Northern California Record

Sunday, August 18, 2019

Longtime San Rafael attorney disbarred by default for alleged probation noncompliance


By Karen Kidd | Apr 22, 2019

SAN FRANCISCO – Longtime San Rafael attorney Barbara Truman Zorr has been disbarred by default following an April 10 California Supreme Court order for allegedly failing to comply with probation conditions, according to a recent announcement issued by The State Bar of California.

The Supreme Court imposed discipline recommended by the California State Bar Court in November and also ordered Zorr to pay all costs in the matter.

Zorr's disbarment will be effective May 10, according to an announcement posted to the state bar's website Friday.

Zorr was admitted to the bar in California on Dec. 22, 1983, according to her profile at the state bar website. No other disciplinary matters are pending against Zorr and no payments have been made by the state bar's client security fund over her alleged misconduct, according to the eight-page decision and order of involuntary inactive enrollment issued Nov. 21 by the State Bar Court.

Zorr allegedly failed to file a timely declaration of compliance, contact the probation office to schedule a required meeting and to submit quarterly reports, according to the eight-page decision and order of involuntary inactive enrollment issued Nov. 21 by the State Bar Court.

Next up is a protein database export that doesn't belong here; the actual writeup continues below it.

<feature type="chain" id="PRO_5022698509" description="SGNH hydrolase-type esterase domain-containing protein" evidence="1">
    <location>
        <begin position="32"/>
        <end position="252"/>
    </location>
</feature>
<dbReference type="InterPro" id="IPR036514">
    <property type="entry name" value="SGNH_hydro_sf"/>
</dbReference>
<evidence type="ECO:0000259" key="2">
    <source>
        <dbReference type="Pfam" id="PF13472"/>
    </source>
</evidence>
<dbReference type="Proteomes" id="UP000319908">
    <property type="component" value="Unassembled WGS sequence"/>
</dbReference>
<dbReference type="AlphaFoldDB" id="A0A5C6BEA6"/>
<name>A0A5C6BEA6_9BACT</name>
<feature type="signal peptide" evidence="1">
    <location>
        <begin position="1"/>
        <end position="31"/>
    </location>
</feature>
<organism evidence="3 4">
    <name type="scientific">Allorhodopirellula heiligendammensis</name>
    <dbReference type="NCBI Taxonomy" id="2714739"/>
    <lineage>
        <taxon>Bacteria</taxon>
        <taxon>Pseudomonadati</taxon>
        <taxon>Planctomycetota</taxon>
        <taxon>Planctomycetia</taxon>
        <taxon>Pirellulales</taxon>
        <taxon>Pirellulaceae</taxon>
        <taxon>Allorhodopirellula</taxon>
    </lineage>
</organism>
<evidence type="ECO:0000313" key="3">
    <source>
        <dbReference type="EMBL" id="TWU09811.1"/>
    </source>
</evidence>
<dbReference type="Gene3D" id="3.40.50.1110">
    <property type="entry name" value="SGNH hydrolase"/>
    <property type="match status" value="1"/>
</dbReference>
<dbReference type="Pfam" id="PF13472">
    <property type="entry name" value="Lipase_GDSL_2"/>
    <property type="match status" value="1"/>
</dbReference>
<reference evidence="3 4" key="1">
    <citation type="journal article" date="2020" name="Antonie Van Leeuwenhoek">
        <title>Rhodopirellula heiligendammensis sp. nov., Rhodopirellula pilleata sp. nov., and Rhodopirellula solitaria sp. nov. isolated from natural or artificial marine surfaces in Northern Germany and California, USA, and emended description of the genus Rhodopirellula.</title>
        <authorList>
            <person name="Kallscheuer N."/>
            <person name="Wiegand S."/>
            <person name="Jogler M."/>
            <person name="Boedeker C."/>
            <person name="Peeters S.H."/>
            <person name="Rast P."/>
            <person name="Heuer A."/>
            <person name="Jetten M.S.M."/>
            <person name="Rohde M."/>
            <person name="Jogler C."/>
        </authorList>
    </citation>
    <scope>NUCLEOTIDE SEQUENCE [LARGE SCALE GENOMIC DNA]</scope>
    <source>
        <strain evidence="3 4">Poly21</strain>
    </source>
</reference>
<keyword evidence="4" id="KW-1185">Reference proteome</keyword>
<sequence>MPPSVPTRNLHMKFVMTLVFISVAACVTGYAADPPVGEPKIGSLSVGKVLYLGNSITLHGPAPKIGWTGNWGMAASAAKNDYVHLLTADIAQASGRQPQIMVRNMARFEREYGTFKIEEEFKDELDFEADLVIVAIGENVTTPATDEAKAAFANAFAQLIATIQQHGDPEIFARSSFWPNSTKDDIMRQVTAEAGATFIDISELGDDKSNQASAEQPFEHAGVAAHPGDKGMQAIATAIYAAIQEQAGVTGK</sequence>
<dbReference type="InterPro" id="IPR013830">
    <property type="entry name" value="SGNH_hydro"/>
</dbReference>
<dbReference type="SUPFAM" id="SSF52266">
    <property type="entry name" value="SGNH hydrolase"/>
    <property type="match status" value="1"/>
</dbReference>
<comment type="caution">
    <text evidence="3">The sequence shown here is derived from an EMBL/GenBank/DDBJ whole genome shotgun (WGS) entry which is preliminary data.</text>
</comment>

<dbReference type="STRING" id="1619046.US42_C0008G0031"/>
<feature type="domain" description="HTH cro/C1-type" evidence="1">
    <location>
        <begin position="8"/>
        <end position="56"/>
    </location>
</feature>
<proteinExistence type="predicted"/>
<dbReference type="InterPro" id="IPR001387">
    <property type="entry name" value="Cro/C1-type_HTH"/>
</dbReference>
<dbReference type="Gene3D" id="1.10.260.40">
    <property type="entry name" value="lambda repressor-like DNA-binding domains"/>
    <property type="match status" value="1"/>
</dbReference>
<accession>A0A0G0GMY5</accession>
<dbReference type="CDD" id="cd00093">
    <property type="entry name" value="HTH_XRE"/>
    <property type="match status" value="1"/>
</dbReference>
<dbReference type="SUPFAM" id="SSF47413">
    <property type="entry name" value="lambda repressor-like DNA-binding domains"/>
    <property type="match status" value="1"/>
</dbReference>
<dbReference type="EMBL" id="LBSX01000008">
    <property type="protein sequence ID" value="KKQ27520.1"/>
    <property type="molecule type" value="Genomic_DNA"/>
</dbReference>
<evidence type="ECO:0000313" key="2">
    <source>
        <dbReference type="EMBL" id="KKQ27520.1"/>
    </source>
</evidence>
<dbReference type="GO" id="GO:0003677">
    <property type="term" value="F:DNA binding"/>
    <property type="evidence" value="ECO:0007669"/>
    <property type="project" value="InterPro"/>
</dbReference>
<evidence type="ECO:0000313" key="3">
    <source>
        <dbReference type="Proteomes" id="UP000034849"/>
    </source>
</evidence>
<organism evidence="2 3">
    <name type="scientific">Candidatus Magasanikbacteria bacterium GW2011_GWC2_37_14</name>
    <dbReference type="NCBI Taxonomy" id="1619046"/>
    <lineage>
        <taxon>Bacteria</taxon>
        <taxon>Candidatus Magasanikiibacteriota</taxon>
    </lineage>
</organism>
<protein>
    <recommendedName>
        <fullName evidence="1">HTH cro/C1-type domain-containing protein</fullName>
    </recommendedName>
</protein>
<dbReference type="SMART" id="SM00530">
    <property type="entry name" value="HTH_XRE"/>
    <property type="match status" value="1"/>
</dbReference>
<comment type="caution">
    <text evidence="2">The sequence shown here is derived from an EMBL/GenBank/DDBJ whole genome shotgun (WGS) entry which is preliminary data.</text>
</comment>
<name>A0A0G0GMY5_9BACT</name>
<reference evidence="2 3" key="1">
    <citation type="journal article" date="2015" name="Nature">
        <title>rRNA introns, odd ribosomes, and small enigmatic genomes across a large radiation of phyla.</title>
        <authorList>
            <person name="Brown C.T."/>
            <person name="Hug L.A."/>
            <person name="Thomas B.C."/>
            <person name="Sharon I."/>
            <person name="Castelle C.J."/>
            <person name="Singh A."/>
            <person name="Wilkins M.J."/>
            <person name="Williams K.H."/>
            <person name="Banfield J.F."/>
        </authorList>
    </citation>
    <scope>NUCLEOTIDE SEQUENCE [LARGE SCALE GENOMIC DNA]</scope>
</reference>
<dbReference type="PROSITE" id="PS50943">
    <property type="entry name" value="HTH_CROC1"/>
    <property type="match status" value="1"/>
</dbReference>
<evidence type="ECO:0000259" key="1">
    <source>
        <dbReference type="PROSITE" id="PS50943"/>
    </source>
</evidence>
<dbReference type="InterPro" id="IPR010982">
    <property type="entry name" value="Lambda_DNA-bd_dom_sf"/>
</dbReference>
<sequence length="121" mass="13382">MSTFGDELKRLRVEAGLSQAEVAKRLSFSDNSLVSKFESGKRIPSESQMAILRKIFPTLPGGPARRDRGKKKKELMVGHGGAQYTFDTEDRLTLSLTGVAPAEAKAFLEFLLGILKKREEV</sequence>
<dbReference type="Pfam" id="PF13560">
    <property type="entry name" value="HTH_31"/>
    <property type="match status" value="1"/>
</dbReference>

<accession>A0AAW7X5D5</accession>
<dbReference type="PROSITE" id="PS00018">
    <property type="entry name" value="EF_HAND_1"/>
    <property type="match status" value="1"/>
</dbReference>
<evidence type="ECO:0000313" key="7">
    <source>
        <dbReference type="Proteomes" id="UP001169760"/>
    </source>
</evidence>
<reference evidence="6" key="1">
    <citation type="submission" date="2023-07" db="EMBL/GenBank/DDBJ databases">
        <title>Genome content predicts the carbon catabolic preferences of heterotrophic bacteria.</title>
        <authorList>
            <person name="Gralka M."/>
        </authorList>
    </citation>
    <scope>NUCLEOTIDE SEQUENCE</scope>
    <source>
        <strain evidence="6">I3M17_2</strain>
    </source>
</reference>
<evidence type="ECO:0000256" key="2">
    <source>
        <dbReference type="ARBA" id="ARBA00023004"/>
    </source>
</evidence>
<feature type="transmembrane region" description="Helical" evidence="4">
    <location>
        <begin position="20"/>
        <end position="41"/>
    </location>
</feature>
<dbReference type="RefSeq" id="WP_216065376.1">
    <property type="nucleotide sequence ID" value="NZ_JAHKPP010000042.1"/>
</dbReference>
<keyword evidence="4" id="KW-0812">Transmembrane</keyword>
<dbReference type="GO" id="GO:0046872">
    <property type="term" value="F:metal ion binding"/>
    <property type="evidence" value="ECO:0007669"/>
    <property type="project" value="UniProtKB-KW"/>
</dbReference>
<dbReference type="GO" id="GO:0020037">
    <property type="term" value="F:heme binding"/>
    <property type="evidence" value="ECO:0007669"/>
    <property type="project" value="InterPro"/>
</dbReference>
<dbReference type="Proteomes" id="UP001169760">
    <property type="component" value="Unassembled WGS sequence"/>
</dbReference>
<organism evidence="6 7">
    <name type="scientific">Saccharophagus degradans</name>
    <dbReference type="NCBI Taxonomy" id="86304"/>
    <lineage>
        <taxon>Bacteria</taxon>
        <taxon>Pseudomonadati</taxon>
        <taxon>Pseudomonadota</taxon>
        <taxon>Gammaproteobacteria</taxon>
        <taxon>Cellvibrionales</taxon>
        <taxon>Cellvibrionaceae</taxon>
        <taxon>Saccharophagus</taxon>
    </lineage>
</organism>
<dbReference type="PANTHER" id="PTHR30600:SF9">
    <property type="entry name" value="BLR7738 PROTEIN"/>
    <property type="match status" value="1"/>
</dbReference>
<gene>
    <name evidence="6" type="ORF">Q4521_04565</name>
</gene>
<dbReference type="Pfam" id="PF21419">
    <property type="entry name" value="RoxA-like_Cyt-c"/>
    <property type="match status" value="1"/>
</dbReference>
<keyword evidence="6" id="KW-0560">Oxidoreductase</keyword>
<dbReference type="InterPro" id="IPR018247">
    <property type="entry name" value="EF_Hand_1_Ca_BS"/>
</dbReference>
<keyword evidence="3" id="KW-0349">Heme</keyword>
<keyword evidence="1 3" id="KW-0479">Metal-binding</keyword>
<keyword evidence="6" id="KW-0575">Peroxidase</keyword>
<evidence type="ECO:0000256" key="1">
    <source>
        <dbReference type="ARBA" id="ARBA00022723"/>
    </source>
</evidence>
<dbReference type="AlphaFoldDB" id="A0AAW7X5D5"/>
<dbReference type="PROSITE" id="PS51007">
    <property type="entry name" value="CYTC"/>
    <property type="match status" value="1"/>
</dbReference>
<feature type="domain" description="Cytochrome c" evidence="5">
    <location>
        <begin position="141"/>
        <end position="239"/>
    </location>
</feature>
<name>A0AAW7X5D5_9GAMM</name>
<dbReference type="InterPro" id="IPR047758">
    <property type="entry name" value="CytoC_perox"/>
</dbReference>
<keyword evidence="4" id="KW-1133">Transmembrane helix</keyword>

Zorr failed to participate in person or via counsel and state bar's decision and order for disbarment was entered by default. In such cases, in which an attorney fails to participate in a State Bar of California disciplinary proceeding despite adequate notice and opportunity, the bar invokes Rule 5.85, which provides the procedure for the state bar to recommend an attorney's disbarment.

The state bar's entry for default was entered in May and that same month the State Bar Court ordered Zorr involuntarily enrolled as inactive.

Zorr's probation had been handed down almost two years ago. In July of 2017, Zorr, then 68, was suspended for 90 days and placed on two years' probation after she stipulated to having falsely reported to be in compliance with the minimum continuing legal education requirements, according to information on her state bar profile. Zorr faced a one-year suspension if she failed to comply with probation conditions.

In a previous discipline in July 1996, Zorr, then 47, received a stayed six-month suspension and two years' probation with 60-days of actual suspension after she stipulated to misconduct in two cases.

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California Supreme Court State Bar Court of California State Bar of California

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